And in another common comment, both then, and since, and again now he's always expressed his regret that he lost our money, and has always made it clear that it would make him feel much better about his career if he could make it up to us in another deal.

    Great CEO's almost always get there having developed some scar tissue. As a wise man once said, "Good judgment comes from experience. And experience comes from bad judgment."

  3. avatar Mark Solon says:

    Unfortunately we've seen the darker side of this together Gerry. it's VC's like you that have taught me so much about how to handle this part of the business with class…

  4. Mark, your thoughtful comments on this topic are right on. I'm sending them on to a number of early stage entrepreneurs I work with at the Idaho SBDC.

    I would also comment that the other side of the transaction is equally important. That is that the investors also be classy. A CEO who has to eat the crow that comes with a failed business needs support. There are those of course, who in hindsight shouldn't really be entrepreneurs. We need to let them know that. But many are excellent entrepreneurs who will rise again. Those CEO's needs to hear that business failure is a common element of entrepreneurship, but that business failure does not equate to personal failure.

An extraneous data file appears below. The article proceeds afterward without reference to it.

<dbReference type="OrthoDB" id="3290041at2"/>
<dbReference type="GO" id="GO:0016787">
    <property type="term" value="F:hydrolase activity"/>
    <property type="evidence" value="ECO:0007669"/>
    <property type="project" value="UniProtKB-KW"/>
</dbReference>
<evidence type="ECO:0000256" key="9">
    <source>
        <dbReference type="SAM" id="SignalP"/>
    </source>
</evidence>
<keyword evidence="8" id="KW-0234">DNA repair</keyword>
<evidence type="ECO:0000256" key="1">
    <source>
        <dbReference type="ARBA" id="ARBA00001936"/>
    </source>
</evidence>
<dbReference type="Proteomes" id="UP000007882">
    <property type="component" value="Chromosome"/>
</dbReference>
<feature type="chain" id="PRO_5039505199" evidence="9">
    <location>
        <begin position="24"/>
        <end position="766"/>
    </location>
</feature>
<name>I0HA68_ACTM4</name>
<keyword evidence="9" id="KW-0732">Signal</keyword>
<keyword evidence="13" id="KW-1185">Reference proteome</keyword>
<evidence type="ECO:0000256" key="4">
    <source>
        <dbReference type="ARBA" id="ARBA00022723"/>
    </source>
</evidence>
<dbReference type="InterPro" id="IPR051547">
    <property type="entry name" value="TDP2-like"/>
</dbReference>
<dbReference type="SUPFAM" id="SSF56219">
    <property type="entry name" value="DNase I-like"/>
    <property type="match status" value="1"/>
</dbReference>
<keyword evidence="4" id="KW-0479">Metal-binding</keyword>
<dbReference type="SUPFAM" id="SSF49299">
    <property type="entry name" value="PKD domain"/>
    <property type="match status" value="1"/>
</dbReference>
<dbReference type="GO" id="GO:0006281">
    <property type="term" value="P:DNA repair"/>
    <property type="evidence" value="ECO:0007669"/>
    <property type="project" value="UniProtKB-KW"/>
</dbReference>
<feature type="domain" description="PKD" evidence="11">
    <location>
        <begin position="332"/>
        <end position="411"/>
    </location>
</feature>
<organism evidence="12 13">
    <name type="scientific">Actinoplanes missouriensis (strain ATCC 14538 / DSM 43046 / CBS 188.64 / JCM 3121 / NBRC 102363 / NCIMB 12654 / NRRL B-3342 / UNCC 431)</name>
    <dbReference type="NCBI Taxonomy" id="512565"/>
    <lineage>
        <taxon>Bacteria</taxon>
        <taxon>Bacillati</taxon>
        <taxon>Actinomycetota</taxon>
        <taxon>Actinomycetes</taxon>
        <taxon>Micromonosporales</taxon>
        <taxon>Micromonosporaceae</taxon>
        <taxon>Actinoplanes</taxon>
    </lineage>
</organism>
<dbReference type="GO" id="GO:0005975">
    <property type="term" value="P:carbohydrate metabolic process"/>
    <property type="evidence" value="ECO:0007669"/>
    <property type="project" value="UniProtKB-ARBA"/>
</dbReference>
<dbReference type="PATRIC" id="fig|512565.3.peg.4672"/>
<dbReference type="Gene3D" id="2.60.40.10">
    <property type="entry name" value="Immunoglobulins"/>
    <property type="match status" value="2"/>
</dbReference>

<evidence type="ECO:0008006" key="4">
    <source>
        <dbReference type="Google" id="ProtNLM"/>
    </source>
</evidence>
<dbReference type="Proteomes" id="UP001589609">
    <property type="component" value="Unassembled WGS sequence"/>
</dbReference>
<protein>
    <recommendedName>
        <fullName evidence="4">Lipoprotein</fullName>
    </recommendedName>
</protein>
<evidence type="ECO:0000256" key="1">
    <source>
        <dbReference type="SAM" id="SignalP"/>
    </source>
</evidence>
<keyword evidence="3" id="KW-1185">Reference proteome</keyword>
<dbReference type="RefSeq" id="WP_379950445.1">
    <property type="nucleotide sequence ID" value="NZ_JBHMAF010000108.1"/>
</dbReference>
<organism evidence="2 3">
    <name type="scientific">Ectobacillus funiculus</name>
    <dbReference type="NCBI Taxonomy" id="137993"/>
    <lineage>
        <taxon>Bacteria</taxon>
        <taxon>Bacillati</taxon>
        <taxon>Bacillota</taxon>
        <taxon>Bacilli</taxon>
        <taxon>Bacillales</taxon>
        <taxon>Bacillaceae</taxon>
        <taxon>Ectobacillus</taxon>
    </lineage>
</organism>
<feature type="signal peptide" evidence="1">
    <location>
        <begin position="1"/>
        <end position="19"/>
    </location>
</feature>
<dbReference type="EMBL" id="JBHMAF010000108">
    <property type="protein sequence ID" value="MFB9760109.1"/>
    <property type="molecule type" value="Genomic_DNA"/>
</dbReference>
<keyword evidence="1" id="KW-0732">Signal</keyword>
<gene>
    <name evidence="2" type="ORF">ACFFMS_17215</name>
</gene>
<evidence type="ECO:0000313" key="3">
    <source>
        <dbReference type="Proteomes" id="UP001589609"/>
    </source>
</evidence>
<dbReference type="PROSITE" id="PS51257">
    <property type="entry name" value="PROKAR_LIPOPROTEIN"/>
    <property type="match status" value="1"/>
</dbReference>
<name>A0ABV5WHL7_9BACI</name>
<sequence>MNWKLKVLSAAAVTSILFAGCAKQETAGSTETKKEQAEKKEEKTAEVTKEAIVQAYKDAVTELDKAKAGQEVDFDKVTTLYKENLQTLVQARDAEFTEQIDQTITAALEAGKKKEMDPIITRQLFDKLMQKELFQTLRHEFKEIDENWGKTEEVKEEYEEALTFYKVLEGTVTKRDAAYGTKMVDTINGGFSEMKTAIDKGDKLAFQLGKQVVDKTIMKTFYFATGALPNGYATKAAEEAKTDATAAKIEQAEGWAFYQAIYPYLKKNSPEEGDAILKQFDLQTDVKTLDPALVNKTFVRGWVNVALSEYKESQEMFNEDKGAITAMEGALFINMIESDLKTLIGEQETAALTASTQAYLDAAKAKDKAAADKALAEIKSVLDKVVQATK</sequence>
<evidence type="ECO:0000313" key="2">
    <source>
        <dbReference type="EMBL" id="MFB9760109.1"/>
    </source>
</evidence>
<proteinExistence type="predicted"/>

5. avatar Pete Warden says:

    What you just said.

    Seriously, this post articulates a lot of what I've learned from handling both disastrous and successful projects. You end up doing a lot more introspection and trying a lot more solutions when the world is collapsing around your ears, as well as seeing who's graceful under pressure.

    My favorite interview question is "Tell me about your worst project". Bad candidates will reel off off complaints about how hard it was, but I know I've found a keeper when their eyes light up and they tell me about their epic struggles with a nightmare codebase, all the tricks they threw at it, and the little triumphs in the face of adversity.

  6. avatar Mark Solon says:

    I love that interview question Pete, that one's definitely going in my CASE file ( Copy And Steal Everything)

  7. Social comments and analytics for this post…

    This post was mentioned on Twitter by chriskilmer: RT @hwy12: Smooth seas don’t make skillful sailors

  8. avatar Tom says:

    Great post, Mark!

    The "connect with every investor in the company", which could even be enlarged to "connect with every constituent in the company", may be difficult, but it is important and helps bring closure. Too many don't have the courage, and instead choose to hide in shame, but by connecting, they will often find respect.

  9. avatar Mark Solon says:

    Great follow up Tom and excellent advice!